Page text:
What he notes is the rise of other parties across Europe. Each country has its own version of the protest party that picks up the votes. In France it is the Front Nationale, in Holland it is Wilders and the PPV. Italy the Lega, Finland has Timo and the True Finns, and so on and so forth.
they are all very different and all very much part ofthe national background from whence they spring, the FN are more nationalist than some, the PVV more concerned about Islamic immigration for example.
But what they share is a distrust, nay dislike of Brussels and the European elite, which is why they are making ground on their traditional political/national leaderships and parties. The old order is tainted with the failures of the EU.
How to explain the disparity? Part of the explanation is likely simple anti-incumbency. If the centre-right leaders in France and Germany share anything with the collapsed governments in Portugal and Ireland it’s the simple fact that they were the ones in office when the anger started to rise.Of course he mises out the UK. Here the main recipient of this growing disatisfaction, if the ongoing polling in the UK is anything to go by, is UKIP, which like the others is a plant grown from a seed in its own land. Unlike the continetal variety we do not have a strong authoritarian streak, more national liberal than national socialist.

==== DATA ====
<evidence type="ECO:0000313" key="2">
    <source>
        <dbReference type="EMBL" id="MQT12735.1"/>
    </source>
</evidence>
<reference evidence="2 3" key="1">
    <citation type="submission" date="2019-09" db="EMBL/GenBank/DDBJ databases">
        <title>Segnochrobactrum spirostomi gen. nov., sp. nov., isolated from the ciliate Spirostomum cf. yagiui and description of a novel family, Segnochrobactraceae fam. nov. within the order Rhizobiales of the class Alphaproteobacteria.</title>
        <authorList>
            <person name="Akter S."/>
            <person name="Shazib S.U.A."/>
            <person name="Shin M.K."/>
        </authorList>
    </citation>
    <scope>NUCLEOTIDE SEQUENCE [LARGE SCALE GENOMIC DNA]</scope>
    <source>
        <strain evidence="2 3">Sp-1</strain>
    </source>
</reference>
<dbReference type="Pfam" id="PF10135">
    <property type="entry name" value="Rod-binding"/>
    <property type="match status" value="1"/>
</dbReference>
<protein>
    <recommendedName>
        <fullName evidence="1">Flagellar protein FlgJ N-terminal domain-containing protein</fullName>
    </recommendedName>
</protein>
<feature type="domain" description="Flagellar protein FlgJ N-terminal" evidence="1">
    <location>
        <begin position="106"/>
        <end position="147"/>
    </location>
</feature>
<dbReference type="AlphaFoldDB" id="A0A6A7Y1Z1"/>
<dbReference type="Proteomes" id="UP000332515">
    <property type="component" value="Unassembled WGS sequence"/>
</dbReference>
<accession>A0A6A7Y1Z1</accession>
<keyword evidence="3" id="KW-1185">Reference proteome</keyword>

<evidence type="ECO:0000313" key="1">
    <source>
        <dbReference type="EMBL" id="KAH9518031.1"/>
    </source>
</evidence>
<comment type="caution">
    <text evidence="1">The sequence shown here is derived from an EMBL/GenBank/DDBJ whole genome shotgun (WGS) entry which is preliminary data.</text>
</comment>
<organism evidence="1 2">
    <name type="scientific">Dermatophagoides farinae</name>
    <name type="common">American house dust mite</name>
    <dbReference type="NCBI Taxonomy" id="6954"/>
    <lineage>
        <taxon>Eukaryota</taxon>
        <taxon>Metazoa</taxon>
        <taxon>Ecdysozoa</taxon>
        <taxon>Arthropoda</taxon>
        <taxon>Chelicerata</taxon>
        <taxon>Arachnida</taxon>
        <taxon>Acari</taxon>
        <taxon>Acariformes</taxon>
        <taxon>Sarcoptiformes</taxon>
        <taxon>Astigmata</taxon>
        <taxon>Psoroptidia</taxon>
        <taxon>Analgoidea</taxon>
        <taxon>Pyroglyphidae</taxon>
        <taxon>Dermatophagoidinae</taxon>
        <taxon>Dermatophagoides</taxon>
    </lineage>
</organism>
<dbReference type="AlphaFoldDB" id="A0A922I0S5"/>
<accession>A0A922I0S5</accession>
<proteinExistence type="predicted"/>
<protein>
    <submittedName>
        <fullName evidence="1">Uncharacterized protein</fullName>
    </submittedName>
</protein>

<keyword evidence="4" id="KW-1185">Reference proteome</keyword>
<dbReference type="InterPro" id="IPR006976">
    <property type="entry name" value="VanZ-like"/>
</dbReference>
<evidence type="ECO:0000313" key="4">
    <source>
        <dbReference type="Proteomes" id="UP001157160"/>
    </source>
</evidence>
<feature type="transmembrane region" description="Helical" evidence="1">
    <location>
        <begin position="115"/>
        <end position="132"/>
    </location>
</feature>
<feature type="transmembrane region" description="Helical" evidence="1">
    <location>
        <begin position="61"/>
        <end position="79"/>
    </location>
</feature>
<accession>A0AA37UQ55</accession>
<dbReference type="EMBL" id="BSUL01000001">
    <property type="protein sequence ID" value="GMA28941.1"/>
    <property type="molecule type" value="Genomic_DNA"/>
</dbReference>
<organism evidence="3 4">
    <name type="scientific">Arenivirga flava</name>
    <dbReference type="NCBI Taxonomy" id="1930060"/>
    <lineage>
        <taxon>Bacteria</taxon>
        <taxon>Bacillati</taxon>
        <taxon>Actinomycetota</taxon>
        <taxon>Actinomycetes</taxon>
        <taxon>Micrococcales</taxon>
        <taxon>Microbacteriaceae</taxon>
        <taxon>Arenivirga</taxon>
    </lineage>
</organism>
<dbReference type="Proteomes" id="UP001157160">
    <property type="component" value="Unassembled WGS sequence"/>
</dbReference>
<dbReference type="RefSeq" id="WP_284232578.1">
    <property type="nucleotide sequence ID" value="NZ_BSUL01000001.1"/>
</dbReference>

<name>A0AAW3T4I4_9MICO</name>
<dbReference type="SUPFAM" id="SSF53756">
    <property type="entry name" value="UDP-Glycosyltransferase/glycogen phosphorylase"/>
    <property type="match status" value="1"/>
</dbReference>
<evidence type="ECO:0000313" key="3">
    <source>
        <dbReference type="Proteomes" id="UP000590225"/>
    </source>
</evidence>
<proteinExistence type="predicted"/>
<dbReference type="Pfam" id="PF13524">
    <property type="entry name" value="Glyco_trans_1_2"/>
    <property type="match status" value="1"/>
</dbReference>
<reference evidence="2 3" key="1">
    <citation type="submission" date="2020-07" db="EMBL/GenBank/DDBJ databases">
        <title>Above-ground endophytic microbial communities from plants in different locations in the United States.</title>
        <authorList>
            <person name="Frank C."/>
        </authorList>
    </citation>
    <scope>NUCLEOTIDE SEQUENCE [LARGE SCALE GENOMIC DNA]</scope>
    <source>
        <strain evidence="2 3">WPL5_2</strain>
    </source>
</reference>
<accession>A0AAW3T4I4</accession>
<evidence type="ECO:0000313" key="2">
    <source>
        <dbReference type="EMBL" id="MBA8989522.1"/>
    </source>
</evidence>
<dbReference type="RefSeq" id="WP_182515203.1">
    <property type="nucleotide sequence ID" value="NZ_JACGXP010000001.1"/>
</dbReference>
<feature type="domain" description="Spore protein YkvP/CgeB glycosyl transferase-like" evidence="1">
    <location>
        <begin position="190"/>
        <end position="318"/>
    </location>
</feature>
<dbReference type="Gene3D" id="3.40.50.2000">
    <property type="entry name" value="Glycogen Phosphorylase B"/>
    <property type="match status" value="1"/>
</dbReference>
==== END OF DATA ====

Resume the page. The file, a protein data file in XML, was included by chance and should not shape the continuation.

But a trend worth watching is the rise of the populist movements on the far right. The National Front certainly played an important role in the recent French elections, and the populist True Finns have sucked support from all three mainstream parties in Finland, to where they’re now projected to finish in second place. In the Netherlands, the right-wing party of Geert Wilders has garnered headlines (and votes) for its anti-Muslim rhetoric, but is equally anti-EU. (my italics)
But UKIP is well poised to garner increasing numbers of votes as its simple messages of national, local and personal self determination gain sway amongst a greater and greater number of Britons.